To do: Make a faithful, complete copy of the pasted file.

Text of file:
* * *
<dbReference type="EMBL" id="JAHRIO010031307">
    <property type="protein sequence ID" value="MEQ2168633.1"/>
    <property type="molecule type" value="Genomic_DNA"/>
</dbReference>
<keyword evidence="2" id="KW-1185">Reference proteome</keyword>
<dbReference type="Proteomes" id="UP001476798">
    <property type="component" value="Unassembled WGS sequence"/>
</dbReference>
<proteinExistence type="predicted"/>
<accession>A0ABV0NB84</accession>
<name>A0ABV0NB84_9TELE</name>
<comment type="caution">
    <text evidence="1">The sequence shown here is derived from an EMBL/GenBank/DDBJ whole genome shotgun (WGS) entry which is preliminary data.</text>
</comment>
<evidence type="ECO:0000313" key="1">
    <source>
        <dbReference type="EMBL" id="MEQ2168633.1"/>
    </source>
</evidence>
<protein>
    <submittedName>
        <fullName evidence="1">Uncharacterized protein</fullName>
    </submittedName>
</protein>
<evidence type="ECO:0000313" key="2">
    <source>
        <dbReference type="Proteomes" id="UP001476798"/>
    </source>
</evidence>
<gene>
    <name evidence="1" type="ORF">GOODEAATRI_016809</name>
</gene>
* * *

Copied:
<dbReference type="EMBL" id="JAHRIO010031307">
    <property type="protein sequence ID" value="MEQ2168633.1"/>
    <property type="molecule type" value="Genomic_DNA"/>
</dbReference>
<keyword evidence="2" id="KW-1185">Reference proteome</keyword>
<dbReference type="Proteomes" id="UP001476798">
    <property type="component" value="Unassembled WGS sequence"/>
</dbReference>
<proteinExistence type="predicted"/>
<accession>A0ABV0NB84</accession>
<name>A0ABV0NB84_9TELE</name>
<comment type="caution">
    <text evidence="1">The sequence shown here is derived from an EMBL/GenBank/DDBJ whole genome shotgun (WGS) entry which is preliminary data.</text>
</comment>
<evidence type="ECO:0000313" key="1">
    <source>
        <dbReference type="EMBL" id="MEQ2168633.1"/>
    </source>
</evidence>
<protein>
    <submittedName>
        <fullName evidence="1">Uncharacterized protein</fullName>
    </submittedName>
</protein>
<evidence type="ECO:0000313" key="2">
    <source>
        <dbReference type="Proteomes" id="UP001476798"/>
    </source>
</evidence>
<gene>
    <name evidence="1" type="ORF">GOODEAATRI_016809</name>
</gene>